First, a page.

Re: "motivation" to have more children. This is a topic that, to really do it justice, would require a book or two. Nonethless, as many others here have pointed out before, there really doesn't need to be any particular *personal* motivation for any poor, illiterate couple to have more children. Our biological sex drive + a powerful cultural and religious bias everywhere in favor of unlimited reproduction is all it takes. To put it simplistically, nature + universal religious/cultural pro-birth bias = large families.

Median income of 22k and 11% unemployment hardly counts as high poverty. If poverty causes birth rates surely it would hardly be relevant in SA.

Again you claim poverty causes high birth rates and then say the opposite. "To put it simplistically, nature + universal religious/cultural pro-birth bias = large families." When you say poverty causes high birth rates you can't back it up with statements like "the leading causes of high birth rates are lack of education and empowerment." They are not poverty, poverty is lack of the baisic human needs food clothing shelter. What causes high birth rates may well be a complex issue, but the meme that poverty causes high birth rates, and the answer to global population growth is increased prosperity, aside from being impossible is also untrue, according to the evidence of the baby boom, Saudi Arabia, and probably a heap more examples.

I never said poverty was the *only* factor, but it is one of the biggest ones. I thought we were arguing whether or not the chain of causality appears to be poverty --> large families vs. large families --> poverty, right? Poor people tend to have little access to or understanding of birth control and family planning (or am I way off base here)? Therefore, they tend to go wherever their biological impulses and the prevailing bias of their culture leads them --i.e., larger families.

Well I have yet to be convinced poverty causes large famalies, and how this occurs. Though I can see how having a large family can lead to poverty 'oh no, another mouth to feed.'
Give the poor birth control with instructions they can understand, and watch the birthrate decline. Give the poor a well paying job, with lots of spare income, and no birth control and how can the birthrate decline, let alone not increase? QED the key variable is birth control not poverty.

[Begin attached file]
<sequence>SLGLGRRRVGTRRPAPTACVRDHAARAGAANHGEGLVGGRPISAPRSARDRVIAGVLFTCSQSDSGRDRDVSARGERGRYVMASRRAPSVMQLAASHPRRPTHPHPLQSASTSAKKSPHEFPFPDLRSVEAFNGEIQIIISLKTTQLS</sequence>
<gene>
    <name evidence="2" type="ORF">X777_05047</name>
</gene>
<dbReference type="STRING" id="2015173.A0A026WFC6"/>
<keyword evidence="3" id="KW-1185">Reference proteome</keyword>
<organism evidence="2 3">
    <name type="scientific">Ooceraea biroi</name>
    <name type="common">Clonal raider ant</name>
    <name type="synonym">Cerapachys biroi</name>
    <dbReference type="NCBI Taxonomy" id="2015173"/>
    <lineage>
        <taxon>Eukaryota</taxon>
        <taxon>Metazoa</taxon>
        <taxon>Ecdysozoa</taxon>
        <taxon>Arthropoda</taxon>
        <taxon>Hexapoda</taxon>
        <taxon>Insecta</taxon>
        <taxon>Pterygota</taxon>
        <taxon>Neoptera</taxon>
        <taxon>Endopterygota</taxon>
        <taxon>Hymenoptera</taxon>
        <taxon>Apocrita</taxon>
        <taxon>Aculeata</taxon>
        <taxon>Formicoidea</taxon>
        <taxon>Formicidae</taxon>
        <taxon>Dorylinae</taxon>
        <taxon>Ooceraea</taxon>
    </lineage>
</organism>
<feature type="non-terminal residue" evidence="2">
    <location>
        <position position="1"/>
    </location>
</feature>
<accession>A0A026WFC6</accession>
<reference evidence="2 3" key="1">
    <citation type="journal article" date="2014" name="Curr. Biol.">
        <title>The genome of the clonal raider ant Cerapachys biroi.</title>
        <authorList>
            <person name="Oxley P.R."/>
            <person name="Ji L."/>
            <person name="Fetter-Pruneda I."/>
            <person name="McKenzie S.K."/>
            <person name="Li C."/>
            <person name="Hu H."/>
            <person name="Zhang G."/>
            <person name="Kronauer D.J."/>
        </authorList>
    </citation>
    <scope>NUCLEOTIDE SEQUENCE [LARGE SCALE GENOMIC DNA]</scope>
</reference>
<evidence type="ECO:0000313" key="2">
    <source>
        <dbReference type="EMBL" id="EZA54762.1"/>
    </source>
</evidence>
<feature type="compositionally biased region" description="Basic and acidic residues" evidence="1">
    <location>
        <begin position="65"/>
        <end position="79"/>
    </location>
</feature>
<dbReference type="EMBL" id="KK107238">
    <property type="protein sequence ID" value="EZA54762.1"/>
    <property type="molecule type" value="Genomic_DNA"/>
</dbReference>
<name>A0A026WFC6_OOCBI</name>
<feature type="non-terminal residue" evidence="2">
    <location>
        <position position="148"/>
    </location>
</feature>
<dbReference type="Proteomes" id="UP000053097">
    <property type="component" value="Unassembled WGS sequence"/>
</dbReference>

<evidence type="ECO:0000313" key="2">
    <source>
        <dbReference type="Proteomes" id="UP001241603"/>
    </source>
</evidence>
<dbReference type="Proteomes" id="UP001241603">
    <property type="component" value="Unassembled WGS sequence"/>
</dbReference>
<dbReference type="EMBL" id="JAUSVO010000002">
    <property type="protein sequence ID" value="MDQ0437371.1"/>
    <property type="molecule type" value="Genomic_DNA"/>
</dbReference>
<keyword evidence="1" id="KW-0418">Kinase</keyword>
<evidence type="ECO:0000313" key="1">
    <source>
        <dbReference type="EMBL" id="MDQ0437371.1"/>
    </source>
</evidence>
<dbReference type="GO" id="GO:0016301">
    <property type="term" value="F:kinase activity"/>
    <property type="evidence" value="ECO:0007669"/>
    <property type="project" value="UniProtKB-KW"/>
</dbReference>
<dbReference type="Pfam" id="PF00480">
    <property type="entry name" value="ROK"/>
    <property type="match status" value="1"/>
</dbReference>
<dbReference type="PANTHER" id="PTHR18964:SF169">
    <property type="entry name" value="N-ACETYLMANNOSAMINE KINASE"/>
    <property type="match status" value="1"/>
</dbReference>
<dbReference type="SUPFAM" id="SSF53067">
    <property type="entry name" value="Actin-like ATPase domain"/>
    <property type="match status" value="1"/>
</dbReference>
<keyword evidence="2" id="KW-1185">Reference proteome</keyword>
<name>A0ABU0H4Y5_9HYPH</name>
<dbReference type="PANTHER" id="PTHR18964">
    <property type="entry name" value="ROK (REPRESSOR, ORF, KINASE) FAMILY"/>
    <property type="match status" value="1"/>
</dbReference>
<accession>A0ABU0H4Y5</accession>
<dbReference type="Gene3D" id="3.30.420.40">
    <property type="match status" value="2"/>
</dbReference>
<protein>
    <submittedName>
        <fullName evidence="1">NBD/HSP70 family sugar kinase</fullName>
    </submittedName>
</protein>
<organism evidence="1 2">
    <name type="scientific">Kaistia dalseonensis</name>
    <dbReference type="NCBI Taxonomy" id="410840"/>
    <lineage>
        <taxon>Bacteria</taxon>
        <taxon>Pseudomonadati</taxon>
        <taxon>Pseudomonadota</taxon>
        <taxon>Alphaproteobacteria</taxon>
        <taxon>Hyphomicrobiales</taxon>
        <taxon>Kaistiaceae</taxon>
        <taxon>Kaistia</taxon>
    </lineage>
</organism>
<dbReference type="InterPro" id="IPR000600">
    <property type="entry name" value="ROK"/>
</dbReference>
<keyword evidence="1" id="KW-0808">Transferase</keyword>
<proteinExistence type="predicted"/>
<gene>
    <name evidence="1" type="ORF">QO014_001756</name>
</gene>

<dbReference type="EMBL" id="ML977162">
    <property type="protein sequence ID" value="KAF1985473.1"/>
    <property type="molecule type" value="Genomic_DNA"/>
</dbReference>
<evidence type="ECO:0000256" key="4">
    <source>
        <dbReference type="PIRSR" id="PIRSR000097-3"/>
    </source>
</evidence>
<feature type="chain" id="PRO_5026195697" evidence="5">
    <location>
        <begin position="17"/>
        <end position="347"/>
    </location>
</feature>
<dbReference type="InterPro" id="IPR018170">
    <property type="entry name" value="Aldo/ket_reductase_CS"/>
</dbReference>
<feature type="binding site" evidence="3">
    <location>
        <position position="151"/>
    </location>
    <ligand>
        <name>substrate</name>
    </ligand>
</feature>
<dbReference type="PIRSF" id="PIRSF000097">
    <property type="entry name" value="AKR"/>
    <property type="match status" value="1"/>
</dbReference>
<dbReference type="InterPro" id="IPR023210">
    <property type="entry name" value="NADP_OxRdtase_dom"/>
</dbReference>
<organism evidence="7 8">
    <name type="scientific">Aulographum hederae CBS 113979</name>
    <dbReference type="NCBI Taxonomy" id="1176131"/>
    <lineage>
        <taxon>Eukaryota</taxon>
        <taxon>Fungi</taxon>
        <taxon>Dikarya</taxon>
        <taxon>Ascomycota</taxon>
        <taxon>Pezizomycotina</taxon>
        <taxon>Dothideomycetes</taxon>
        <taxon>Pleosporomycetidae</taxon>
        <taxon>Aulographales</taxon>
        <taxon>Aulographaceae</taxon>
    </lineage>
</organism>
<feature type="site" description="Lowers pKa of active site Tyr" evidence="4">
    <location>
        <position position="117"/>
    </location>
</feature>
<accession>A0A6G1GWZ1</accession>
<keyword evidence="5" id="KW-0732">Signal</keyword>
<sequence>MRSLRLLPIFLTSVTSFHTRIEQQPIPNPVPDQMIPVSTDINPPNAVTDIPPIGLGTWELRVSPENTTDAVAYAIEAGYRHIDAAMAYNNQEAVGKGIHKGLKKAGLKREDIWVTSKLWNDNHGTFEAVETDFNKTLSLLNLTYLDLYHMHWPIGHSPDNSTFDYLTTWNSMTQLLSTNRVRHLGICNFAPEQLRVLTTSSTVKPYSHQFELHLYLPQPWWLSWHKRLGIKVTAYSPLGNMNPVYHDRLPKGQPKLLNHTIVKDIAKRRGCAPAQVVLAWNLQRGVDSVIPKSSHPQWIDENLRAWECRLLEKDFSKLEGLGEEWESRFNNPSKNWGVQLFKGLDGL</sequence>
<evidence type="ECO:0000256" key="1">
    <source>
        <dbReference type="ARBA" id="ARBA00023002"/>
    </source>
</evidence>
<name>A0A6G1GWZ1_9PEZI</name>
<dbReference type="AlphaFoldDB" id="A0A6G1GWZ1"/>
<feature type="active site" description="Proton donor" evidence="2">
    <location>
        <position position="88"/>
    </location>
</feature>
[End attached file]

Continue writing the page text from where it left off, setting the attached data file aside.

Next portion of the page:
Poor people don't want to have children they can't afford to keep. It's not like some kind of get rich scheme, or child labour factory etc. Everyone goes wherever their biological impulses and cultural bias leads them, thats life.

You need to spend some time in communities that are really poor. In my neck of the woods, the better off you are the more distractions (toys) you have.

Speaking for myself, at the age of twelve a spinster Aunt lent me some money to buy a new 10 speed bicycle. That, together with soccer, provided a major distraction to me through my teenage years. On top of that, my parents had two cars, a 1962 Rover 100 and a 1972 Austin Maxi (piece of $#!t, lemon) that allowed me to develop my aptitude for mechanics. Using a British "AA book of the Car" I learned how to remove, clean, re-gap and replace spark plugs and eventually tune carburettors! On one her trips back to the UK, the country of her birth, my mother even bought a "Colourtune", see through spark plug that allowed me to more accurately tune and troubleshoot carburettors! How great is that? I eventually assumed responsibility for all the electrical repairs and IIRC disk pad changes.

Then there was the turntable that a Peace Corp worker had given me and the family collection of LP's and singles that I added to when I had any money left over (rarely). Both of my parents being teachers meant that the house was always well supplied with books on top of which we were always encouraged to use the local library.

When I contrast that with life in one deep rural community where me dad did a stint as the head teacher of the local high school during it's first years as a non-boarding institution, I distinctly remember being asked frequently by kids in the community if I had ever done IT yet. Seeing as how we moved there when I was 7 and left when I was 12, I could never understand what the preoccupation with IT was. (I did eventually catch on).

On the other hand, during my lifetime, a lot of people have been lifted out of poverty through education part of which usually included family life/family planning education that, resulted in kids from large families not having large families themselves. Added to the formal education, there was sports and all sorts of clubs that one could join after school that provided lots of distractions for many of us.

In retrospect one of the achievements of post independence (1962) Jamaica has been much better access to education for poor people but, my mother always made an observation when the results of the high school entrance exams were published. The vast majority of kids who did well seemed to come from middle class to upper class homes. Her idea was that: their parents were better educated and had more time to spend with the kids, they had better access to books and went to better junior schools, sometimes private ones, they had less chores to do and so more time to do homework (hopefully). In the mean time the poorer kids have the odds stacked against them. Even today one can see children on the streets of Kingston selling Candy or Air fresheners or whatever, ostensibly to raise bus fares and lunch money to go to school!